Webster University’s Opera Studio performed scenes from four different operas this weekend at Nerinx Hall…
Webster University Opera Studio performs works of Mozart, Tchaikovsky
Webster University’s Opera Studio class presented scenes from January 18-20 at Heagney Theatre in Nerinx Hall High School. The opera included scenes from “Cosi fan tutte” by Mozart, “Iolanta” by Tchaikovsky, “Werther” by Jules Massenet and “The Merry Widow” by Franz Lehàr.
The production also incorporated seven dancers from the Webster dance department and an orchestra comprised of 15 Webster students, faculty and alumni, which was directed by Conductor Scott Schoonover.
Alice Nelson, artistic director and director of opera at Webster, said every year she chooses the opera pieces based on the types of singers who have been accepted into the Opera Studio class.
“If I have some really good sopranos, then I look for pieces that showcase sopranos,” Nelson said. “If I have a really good tenor, I look for something that would showcase the tenor. I always do one piece with the chorus. In fact, we’re doing two pieces with chorus this time.”
Opera Studio is an audition-based course with students ranging in grade level from freshman to senior. Nelson said freshman singers are usually placed in the chorus.
This year, the stage director was Nathan Troup, associate director of opera studies at The Boston Conservatory. This is his first year being a part of Webster’s Opera Studio.
Jimmy Stevens, sophomore vocal performance major, said he enjoyed working with the director and conductor.
“They bring in a different director and conductor every year and this year the director, Nathan Troup, has been a lot of fun to work with,” Stevens said. “He had some very good ideas for staging.”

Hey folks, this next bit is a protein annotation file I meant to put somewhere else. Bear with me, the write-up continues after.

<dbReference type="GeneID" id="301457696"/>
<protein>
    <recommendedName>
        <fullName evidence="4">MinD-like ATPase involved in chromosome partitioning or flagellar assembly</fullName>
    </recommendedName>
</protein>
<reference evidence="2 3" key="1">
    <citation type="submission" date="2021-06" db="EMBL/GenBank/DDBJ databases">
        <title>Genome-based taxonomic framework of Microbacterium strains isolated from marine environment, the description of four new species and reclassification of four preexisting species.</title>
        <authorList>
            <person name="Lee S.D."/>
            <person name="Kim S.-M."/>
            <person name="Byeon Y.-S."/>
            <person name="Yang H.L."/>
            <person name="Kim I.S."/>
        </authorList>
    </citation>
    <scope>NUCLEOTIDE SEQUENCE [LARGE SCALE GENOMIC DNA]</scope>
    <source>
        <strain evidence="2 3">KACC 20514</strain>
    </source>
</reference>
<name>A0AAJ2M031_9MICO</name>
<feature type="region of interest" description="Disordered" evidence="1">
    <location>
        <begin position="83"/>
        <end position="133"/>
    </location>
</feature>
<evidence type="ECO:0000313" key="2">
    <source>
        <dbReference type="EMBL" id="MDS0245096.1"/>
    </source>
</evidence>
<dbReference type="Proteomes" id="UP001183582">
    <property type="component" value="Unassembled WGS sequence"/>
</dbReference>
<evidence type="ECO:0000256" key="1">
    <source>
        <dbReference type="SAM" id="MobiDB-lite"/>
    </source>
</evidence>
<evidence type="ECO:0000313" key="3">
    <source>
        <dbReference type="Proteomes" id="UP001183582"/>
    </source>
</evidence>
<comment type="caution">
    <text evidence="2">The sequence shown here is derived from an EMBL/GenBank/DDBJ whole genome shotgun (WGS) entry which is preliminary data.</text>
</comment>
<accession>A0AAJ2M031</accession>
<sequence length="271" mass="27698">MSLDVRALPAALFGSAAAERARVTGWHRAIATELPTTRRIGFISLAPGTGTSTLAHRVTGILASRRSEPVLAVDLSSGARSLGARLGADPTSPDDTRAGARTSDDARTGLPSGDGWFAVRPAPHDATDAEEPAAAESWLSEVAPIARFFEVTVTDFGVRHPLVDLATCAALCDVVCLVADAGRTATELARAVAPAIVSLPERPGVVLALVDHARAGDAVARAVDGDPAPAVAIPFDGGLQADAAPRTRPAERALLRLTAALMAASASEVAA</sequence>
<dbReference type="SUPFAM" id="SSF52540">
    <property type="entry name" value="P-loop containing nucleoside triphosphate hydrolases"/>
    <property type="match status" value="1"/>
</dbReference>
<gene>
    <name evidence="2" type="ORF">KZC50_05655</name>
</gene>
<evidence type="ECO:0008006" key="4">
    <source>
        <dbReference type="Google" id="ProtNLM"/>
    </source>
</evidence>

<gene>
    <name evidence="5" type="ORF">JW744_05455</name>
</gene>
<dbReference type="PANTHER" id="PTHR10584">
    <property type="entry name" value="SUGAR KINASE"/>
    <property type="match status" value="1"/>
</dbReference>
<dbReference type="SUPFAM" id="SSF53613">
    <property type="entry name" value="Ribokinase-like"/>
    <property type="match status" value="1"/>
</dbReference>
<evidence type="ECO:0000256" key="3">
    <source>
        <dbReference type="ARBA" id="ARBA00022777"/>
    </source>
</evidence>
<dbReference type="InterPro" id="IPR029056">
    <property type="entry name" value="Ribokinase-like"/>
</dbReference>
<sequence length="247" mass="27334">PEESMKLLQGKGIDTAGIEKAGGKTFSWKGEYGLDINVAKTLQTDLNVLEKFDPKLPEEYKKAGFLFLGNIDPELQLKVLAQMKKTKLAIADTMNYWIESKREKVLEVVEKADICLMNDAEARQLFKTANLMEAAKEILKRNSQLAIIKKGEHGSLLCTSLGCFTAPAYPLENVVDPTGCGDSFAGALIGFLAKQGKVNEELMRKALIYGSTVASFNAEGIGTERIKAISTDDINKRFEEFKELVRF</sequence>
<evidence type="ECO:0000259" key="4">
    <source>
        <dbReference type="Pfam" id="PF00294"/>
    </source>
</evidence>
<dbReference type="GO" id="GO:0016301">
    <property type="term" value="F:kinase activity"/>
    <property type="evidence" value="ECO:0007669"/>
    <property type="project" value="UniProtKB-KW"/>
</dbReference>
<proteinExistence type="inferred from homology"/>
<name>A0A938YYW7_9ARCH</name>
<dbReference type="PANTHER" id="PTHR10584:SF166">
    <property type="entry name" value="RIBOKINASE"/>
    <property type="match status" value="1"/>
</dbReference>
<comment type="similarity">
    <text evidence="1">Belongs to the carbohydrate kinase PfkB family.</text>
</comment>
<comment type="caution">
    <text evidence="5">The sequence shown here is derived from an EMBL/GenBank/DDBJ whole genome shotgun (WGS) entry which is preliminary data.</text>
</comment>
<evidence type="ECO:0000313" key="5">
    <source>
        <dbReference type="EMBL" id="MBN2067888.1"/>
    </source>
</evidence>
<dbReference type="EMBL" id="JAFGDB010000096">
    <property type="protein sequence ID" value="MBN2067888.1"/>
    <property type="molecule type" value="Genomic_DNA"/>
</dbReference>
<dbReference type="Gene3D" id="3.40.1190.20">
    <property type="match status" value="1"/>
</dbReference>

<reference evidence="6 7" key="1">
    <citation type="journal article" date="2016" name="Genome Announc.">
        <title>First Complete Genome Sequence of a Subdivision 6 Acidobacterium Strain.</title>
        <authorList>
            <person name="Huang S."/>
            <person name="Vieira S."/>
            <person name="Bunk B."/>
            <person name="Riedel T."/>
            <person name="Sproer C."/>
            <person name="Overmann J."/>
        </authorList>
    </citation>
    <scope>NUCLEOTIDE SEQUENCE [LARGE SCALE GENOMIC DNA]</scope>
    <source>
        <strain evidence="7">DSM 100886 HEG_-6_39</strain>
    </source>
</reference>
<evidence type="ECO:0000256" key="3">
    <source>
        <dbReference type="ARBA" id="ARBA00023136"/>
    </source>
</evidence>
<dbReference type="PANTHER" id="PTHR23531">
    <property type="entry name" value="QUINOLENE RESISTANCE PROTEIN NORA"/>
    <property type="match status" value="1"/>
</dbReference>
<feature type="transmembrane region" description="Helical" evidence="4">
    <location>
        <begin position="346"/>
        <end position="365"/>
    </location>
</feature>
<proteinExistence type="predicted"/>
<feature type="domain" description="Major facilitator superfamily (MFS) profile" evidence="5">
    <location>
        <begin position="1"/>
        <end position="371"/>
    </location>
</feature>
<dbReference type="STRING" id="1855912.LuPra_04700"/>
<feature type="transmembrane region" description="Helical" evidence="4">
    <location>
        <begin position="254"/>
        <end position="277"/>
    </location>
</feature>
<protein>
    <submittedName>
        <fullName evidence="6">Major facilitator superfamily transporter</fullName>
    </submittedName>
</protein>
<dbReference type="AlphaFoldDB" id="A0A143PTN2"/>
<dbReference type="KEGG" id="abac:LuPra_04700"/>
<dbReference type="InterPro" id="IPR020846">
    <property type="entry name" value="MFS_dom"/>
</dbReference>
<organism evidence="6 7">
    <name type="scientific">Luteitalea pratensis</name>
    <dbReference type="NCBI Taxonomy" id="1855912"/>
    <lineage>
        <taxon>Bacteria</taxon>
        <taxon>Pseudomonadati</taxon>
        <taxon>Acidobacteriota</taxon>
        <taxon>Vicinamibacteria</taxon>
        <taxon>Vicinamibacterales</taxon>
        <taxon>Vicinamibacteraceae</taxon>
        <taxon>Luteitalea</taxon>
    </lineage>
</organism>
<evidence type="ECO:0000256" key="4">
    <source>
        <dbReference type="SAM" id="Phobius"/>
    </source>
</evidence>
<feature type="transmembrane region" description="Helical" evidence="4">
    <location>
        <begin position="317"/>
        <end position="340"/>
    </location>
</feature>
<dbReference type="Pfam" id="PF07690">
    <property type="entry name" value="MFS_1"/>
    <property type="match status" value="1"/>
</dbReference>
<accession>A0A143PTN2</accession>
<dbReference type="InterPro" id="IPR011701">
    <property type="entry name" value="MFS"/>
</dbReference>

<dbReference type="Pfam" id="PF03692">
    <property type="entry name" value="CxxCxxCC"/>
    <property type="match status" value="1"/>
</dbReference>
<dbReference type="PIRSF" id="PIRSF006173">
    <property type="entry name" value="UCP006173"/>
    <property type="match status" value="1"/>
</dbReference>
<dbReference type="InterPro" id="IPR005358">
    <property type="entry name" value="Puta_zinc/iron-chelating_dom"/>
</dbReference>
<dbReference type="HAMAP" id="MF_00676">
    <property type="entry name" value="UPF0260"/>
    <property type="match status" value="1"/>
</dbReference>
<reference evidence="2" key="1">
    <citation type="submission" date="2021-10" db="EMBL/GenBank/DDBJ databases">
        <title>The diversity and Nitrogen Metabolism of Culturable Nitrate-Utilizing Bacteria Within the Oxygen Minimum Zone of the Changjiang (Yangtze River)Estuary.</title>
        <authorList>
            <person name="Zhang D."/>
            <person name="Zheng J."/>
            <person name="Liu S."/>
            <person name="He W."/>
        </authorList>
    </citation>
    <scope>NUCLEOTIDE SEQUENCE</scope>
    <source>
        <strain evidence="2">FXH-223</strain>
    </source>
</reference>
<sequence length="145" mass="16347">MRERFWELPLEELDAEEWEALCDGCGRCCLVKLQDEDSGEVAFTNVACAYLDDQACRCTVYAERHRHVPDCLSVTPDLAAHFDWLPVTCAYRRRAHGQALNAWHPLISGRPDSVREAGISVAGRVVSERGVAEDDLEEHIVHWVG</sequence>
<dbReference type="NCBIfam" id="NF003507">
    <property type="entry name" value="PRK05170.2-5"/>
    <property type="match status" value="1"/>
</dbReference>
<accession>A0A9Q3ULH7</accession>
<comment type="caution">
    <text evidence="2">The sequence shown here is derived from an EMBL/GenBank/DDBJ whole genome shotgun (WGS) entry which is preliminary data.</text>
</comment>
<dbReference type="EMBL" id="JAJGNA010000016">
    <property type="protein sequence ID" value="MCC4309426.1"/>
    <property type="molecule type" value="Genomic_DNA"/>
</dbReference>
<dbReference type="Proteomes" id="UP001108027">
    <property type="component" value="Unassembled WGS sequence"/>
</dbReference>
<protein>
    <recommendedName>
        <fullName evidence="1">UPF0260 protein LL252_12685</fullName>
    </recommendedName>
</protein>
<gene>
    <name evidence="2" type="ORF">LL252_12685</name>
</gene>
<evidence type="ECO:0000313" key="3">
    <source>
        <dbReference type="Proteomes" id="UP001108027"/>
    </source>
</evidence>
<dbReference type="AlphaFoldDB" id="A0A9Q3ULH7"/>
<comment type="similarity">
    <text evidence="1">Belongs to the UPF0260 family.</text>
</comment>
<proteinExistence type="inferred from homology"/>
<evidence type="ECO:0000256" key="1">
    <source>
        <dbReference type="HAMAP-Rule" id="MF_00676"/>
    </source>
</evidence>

Stevens played two characters in the 2013 opera scenes. His character, Ferrando in “Cosi fan tutte,” was the lover to Mary Beth Freitag’s character Fiordiligi. Troup and the ensemble took a modern spin on the Mozart classic by placing the performers in modern-day clothing. Freitag’s character made use of both an iPhone and iPad on stage.
The second scene was “Iolanta,” the Tchaikovsky fictional tale about a young princess who is blinded in a childhood accident. Julie McGinnity played the role of Iolanta. In this piece, the performers were costumed in corseted dresses. Brooke Henderson, wardrobe head, said the large amount of corseted gowns made final checks take a little longer than usual.
Emma Sorenson, senior voice major, had two roles in the production, playing Dorabella in “Cosi fan tutte” and the lead role of Charlotte in “Werther” — the third scene of the opera.
“I really enjoy the contrast between the two parts that I get to play,” Sorenson said. “One of them is a little bit more comedic (Dorabella) and the other one is pretty dramatic (Charlotte).”
In the scene “Werther,” the libretto, or text, was in French. Dressed in period costume from the 1800s, Sorenson played the part of Charlotte. Sorenson shared the stage with junior Caroline Camp, who played her sister Sophie.
The final piece was “The Merry Widow.” First performed in 1905, this Lehár classic is one of the most popular works of opera. Not only was this the longest scene in the opera production, “The Merry Widow” incorporated the most people. A total of 28 performers were used, including the seven members from the Webster dance department.